Kealiimaikai Took to Wife the High Chiefess Kalikookalani

Kealiimaikai took to wife the high chiefess Kalikookalani of the Kalaninuiamamao line. They had an only daughter whom they named Kaoanaeha, described by old historians as strikingly handsome. Just about this time there arrived at the port of Kailua, Hawaii, two of England’s sons, pioneers, who had come to cast their lot among the aborigines of these isles of the Pacific. Their presence raised quite a commotion and when the news reached King Kamehameha he immediately sent one of his bodyguards to extend to them the hand of welcome with a message that it was his majesty’s pleasure to meet […]

Kealiimaikai Took to Wife the High Chiefess Kalikookalani Read More »

Keoua Kalanikupuapaikalani-Nui

Keoua Kalanikupuapaikalani-Nui, styled Keoua-nui, was the son of Keeaumoku-nui, second son of Keaweikekahialiiokamoku, King of Hawaii, by his second wife, Princess Kalanikauleleieiwi, granddaughter of Iwikauikaua (whose celebrated kapu was the torchlight burnt at mid-day) and daughter of the high chiefess Keakea-lani-wahine. Keoua’s mother was Kamakaimoku, of the renowned family of chiefs of Kau, the I’s. This child Keoua was reared carefully with the utmost dignity due to his birth, for his father was a “Pio,” which was considered among royalties as the highest rank in the realm. The blood running in his veins had come from Liloa and Umi in

Keoua Kalanikupuapaikalani-Nui Read More »

Keoua’s Wives

On the arrival of Keoua he found his cousin had grown up to be a most agreeable and fascinating woman, and soon the pair had an understanding that not a long courtship would be necessary. Kekuiapoiwa was well pleased with her cousin’s looks and manners. As compared with all previous hoaos this one excelled in magnificence, for the two young scions were blood royal of the grand old king Keaweikekahialiiokamoku paternally and maternally in direct line. Everything came off happily and merrily. Every desire of the family had been granted and hopes for the future of the nation were centered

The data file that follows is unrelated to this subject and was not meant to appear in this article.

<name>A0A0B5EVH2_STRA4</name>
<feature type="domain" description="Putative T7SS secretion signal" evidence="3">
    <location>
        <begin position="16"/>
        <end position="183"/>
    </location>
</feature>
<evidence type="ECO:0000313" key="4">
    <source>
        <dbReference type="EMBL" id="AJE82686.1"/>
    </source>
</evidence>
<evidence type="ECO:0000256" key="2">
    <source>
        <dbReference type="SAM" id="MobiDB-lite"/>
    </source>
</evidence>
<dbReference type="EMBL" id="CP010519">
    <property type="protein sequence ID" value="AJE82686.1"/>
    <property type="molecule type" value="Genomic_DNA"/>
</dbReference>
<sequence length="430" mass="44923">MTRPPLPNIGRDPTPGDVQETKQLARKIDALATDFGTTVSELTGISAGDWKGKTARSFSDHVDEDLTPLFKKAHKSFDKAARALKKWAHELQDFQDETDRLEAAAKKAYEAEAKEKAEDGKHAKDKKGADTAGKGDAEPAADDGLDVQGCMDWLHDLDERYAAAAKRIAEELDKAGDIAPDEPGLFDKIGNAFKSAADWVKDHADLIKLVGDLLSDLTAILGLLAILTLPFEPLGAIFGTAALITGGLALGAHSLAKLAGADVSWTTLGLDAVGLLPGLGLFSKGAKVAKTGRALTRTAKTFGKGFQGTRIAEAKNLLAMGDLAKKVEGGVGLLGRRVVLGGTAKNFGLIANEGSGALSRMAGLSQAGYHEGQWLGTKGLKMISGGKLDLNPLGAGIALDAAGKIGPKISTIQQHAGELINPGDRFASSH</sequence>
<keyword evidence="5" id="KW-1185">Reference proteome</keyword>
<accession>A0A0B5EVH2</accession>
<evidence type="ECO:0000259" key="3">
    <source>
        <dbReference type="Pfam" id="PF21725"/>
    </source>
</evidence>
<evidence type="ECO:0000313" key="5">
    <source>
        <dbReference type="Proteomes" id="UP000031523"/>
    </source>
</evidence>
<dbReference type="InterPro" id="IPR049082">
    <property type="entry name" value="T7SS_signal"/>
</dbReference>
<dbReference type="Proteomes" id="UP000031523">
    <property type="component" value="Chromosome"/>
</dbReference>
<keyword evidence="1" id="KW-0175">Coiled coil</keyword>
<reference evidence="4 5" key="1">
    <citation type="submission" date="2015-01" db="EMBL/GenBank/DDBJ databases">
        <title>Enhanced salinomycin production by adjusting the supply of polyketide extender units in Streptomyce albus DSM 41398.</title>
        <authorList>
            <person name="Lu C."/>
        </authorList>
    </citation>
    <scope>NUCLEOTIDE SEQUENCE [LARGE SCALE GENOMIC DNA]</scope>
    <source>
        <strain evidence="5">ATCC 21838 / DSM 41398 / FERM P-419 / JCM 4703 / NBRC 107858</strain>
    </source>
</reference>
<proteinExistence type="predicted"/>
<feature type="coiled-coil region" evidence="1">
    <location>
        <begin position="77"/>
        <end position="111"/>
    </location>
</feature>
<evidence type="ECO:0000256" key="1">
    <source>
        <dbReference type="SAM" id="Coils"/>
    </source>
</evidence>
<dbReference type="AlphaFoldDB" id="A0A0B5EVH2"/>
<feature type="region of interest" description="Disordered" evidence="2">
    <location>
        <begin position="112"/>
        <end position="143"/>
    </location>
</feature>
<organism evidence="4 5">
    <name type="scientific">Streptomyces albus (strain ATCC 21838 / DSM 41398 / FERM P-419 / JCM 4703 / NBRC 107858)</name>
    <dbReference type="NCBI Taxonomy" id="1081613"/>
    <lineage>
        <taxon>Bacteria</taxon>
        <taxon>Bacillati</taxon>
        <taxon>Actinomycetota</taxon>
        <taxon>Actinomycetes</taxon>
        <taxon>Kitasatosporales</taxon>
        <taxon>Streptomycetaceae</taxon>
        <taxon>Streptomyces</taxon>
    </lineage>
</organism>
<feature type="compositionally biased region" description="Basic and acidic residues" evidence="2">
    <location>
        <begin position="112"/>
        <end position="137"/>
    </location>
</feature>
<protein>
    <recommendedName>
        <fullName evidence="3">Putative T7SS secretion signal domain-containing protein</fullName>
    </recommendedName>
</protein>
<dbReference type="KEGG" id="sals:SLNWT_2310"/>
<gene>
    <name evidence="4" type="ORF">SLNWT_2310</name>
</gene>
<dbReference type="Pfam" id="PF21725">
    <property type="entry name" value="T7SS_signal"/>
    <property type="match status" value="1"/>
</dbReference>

Keoua’s Wives Read More »

Liliha and Kiwalao

Liliha and Kiwalao had only one child, a daughter, who was named Keopuolani, who became one of Kamehameha’s consorts, the third in the line avowed by the aliis and people alike. His first queen was Kaahumanu, daughter of the great warrior, Keeaumoku Nohonaapeape, and grand-daughter of Kekaulike, king of Maui and adjacent islands of Molokai, Lanai, Kahoolawe and Molokini. Kamehameha by his great power and valor was now the Alii Aimoku of all the islands save Kauai, an absolute monarch, and everything he did was looked upon by the chiefs and people as right and lawful. As the young Princess

Liliha and Kiwalao Read More »

Queen Kaahumanu brings up Twins of Frenchman Jasson Rives

In Queen Kaahumanu’s court there were two little girls whom she had taken to bring up, twins, daughters of the pioneer Frenchman, Mons. Jasson Rives (whose Hawaiian name designated by Queen Kaahumanu was Luahine), who had landed on these shores and become the Aikane-Punahele of Prince Liholiho, the heir apparent to the throne. He had taken to wife Holau II, a descendant of Kaihikapumahana, the only daughter of Lonoikamakahiki Kapuokalani and his wife Kaikilanialiiwahine o Puna and sister of Keawehanauikawalu, ancestor of Kekuanaoa, father of the last line of the Kamehamehas. Mrs. Judd spoke of the twin girls as becomingly